By Payaswini Upadhyay
“Our systems move with infuriating slowness — glaciers melt faster than service through the Sheriff’s office.”
Expressing concern over difficult and arcane procedures for serving notices, Justice Gautam Patel of the Bombay High Court had recently emphasised the need to simplify processes. Just last week, Justice Patel took a step towards this by upholding that a notice served via WhatsApp is acceptable.
A legal notice is served to inform the opposite party that the matter is being taken to court. The Code of Civil Procedure lays down the manner in which a legal notice can be served. Traditionally a legal notice is physically delivered to the party. Over time, the law has allowed legal notices to be served over email. Last year, Justice Patel, in Kross Television’s case, had also upheld a notice served via WhatsApp but in that case, the party had responded to the text message.
In the SBI Cards and Payment Services case last week, just the blue tick did the job.
SBI Cards and Payment Services had stated that Rohidas Jadhav had been evading service of a notice. An authorised officer of SBI Cards and Payment Services then sent Jadhav a WhatsApp text with the details of the case as an attachment.
Justice Patel pointed out that since the WhatsApp icon – the double-tick – was blue and indicated that the message was received and read, the notice will be considered to be served.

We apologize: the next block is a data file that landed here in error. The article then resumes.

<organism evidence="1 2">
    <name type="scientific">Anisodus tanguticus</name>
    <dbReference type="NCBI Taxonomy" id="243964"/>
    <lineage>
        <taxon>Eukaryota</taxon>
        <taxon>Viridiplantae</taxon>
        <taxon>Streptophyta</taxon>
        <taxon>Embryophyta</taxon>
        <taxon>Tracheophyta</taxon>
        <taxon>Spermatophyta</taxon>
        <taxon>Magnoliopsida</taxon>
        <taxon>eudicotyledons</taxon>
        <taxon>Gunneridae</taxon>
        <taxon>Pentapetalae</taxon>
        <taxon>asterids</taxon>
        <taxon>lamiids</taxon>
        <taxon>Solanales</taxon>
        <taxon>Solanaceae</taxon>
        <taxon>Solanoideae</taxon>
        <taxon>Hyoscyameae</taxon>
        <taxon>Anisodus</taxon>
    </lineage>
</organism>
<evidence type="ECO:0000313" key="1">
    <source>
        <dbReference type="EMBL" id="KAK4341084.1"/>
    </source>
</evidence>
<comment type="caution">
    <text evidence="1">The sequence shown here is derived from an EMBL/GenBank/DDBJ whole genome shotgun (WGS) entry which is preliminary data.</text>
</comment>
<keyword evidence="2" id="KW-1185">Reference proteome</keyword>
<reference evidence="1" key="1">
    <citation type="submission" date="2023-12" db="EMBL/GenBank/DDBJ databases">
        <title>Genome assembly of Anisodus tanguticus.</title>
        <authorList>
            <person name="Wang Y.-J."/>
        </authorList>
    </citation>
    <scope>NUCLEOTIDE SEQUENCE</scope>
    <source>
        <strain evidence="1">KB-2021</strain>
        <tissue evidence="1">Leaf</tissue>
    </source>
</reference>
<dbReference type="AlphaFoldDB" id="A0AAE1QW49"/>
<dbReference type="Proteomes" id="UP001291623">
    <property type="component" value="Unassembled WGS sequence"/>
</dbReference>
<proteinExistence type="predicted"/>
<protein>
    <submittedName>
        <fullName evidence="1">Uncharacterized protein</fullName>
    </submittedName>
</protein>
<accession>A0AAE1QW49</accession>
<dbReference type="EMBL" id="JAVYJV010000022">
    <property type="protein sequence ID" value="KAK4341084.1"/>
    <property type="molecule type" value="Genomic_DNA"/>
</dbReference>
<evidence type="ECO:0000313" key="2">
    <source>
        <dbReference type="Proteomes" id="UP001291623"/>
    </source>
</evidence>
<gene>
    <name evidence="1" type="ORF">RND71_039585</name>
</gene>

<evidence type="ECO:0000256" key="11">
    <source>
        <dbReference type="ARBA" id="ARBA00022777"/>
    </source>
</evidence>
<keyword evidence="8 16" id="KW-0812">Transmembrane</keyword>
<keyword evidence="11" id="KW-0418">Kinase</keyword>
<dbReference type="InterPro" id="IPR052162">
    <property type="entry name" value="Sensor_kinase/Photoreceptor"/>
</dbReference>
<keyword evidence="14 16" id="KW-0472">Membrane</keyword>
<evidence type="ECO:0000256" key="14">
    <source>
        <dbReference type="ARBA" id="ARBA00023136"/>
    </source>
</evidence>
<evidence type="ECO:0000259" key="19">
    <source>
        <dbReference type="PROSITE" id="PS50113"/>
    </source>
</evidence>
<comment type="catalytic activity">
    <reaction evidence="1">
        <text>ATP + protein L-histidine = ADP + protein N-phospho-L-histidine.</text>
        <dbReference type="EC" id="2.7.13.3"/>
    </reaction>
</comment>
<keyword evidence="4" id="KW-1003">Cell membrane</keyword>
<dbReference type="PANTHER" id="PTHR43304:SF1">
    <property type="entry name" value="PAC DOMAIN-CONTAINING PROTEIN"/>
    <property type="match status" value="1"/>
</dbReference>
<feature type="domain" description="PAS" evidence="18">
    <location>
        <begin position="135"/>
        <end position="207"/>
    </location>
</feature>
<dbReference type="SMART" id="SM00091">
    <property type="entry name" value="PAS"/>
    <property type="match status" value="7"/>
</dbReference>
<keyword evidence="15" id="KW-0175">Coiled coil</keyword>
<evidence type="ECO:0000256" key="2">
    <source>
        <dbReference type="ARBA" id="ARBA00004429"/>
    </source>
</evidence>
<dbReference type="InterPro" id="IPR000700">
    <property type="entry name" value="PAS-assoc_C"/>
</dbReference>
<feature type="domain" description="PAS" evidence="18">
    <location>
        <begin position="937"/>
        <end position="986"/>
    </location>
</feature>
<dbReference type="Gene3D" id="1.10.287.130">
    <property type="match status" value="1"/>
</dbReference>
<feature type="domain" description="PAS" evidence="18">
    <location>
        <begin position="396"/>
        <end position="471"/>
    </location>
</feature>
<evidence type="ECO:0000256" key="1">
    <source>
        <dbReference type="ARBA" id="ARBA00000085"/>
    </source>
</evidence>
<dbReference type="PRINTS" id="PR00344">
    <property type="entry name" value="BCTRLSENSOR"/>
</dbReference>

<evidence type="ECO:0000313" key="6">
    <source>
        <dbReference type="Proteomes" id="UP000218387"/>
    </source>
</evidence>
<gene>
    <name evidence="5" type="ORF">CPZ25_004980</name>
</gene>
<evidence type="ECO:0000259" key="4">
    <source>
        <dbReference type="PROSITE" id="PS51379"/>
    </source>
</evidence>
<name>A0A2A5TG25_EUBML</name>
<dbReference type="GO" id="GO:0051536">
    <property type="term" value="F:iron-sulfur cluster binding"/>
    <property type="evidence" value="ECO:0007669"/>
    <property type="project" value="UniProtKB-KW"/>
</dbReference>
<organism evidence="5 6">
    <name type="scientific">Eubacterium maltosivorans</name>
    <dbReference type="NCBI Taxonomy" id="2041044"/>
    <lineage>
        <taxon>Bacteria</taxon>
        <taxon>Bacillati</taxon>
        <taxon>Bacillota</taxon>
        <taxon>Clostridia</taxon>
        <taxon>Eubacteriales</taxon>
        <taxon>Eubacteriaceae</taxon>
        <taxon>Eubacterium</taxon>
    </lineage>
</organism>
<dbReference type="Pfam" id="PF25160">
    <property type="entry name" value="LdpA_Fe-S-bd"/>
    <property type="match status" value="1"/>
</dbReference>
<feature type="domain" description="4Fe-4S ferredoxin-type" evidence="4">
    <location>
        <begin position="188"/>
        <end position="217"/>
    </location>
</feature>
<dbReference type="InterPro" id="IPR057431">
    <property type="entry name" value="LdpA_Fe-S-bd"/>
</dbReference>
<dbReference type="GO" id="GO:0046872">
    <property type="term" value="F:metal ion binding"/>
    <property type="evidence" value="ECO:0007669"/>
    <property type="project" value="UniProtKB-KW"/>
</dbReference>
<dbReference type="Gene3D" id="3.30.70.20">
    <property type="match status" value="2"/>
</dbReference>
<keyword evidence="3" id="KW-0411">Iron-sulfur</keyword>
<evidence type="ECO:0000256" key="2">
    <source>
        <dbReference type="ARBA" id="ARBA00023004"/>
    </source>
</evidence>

Such rulings are encouraging but what happens where someone has disabled their WhatsApp settings to not reflect the blue-tick? In such cases, can a notice be said to have been served, Anand Desai, managing partner at law firm DSK Legal pointed out. In such cases, will the communication of the relevant material deemed to have been adequately completed for a court to assume service and pass an order, he added.
Further, I can see this being misused, unless courts lay down some checks and balances. There could be situations where the opposite party’s name is saved against a random or incorrect number, the notice is served on that number and a printed copy of such a screenshot is placed before the court. What forms part of the court record is a printout of how service was effected.
Anand Desai, Managing Partner, DSK Legal
Courts will have to insist that the serving party files an affidavit that the notice was served on the opposite party’s number and that number has been verified, Desai said.
In March this year, the Delhi High Court too had permitted a petitioner to serve summons over email, text message and WhatsApp after filing an affidavit that the phone number belonged to the opposite party.
Payaswini Upadhyay is the Deputy Editor at Bloomberg Quint.
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